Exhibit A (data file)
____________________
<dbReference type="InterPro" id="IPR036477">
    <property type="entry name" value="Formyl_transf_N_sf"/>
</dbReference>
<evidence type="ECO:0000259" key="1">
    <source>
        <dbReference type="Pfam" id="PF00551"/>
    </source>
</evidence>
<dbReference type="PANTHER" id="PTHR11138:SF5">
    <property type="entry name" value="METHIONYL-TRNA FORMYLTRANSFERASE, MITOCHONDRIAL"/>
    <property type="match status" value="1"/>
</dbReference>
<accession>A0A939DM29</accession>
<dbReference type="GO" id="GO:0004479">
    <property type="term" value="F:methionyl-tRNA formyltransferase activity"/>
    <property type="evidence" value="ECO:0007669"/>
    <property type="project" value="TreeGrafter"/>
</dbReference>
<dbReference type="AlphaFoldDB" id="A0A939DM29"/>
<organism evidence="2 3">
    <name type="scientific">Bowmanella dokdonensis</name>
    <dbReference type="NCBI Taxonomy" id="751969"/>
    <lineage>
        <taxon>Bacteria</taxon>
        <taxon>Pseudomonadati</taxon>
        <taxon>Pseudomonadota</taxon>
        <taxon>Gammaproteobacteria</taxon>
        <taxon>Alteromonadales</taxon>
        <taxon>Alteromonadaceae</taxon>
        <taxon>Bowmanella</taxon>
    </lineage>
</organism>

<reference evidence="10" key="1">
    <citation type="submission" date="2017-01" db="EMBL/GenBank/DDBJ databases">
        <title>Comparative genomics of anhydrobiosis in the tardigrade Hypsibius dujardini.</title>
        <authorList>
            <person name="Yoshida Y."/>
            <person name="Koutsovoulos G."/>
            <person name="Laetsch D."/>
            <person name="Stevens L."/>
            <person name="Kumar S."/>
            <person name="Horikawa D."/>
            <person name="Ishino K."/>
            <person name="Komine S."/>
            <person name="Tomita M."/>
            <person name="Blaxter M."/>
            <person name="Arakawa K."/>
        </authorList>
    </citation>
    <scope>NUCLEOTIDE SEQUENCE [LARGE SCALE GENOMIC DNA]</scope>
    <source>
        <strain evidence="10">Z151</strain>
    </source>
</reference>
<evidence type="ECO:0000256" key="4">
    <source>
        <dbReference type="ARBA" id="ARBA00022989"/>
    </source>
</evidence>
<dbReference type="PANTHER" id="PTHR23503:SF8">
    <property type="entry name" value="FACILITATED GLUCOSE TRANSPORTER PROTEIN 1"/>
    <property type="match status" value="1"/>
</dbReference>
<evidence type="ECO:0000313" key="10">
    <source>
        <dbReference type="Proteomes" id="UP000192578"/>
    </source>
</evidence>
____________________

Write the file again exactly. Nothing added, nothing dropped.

<dbReference type="InterPro" id="IPR036477">
    <property type="entry name" value="Formyl_transf_N_sf"/>
</dbReference>
<evidence type="ECO:0000259" key="1">
    <source>
        <dbReference type="Pfam" id="PF00551"/>
    </source>
</evidence>
<dbReference type="PANTHER" id="PTHR11138:SF5">
    <property type="entry name" value="METHIONYL-TRNA FORMYLTRANSFERASE, MITOCHONDRIAL"/>
    <property type="match status" value="1"/>
</dbReference>
<accession>A0A939DM29</accession>
<dbReference type="GO" id="GO:0004479">
    <property type="term" value="F:methionyl-tRNA formyltransferase activity"/>
    <property type="evidence" value="ECO:0007669"/>
    <property type="project" value="TreeGrafter"/>
</dbReference>
<dbReference type="AlphaFoldDB" id="A0A939DM29"/>
<organism evidence="2 3">
    <name type="scientific">Bowmanella dokdonensis</name>
    <dbReference type="NCBI Taxonomy" id="751969"/>
    <lineage>
        <taxon>Bacteria</taxon>
        <taxon>Pseudomonadati</taxon>
        <taxon>Pseudomonadota</taxon>
        <taxon>Gammaproteobacteria</taxon>
        <taxon>Alteromonadales</taxon>
        <taxon>Alteromonadaceae</taxon>
        <taxon>Bowmanella</taxon>
    </lineage>
</organism>

<reference evidence="10" key="1">
    <citation type="submission" date="2017-01" db="EMBL/GenBank/DDBJ databases">
        <title>Comparative genomics of anhydrobiosis in the tardigrade Hypsibius dujardini.</title>
        <authorList>
            <person name="Yoshida Y."/>
            <person name="Koutsovoulos G."/>
            <person name="Laetsch D."/>
            <person name="Stevens L."/>
            <person name="Kumar S."/>
            <person name="Horikawa D."/>
            <person name="Ishino K."/>
            <person name="Komine S."/>
            <person name="Tomita M."/>
            <person name="Blaxter M."/>
            <person name="Arakawa K."/>
        </authorList>
    </citation>
    <scope>NUCLEOTIDE SEQUENCE [LARGE SCALE GENOMIC DNA]</scope>
    <source>
        <strain evidence="10">Z151</strain>
    </source>
</reference>
<evidence type="ECO:0000256" key="4">
    <source>
        <dbReference type="ARBA" id="ARBA00022989"/>
    </source>
</evidence>
<dbReference type="PANTHER" id="PTHR23503:SF8">
    <property type="entry name" value="FACILITATED GLUCOSE TRANSPORTER PROTEIN 1"/>
    <property type="match status" value="1"/>
</dbReference>
<evidence type="ECO:0000313" key="10">
    <source>
        <dbReference type="Proteomes" id="UP000192578"/>
    </source>
</evidence>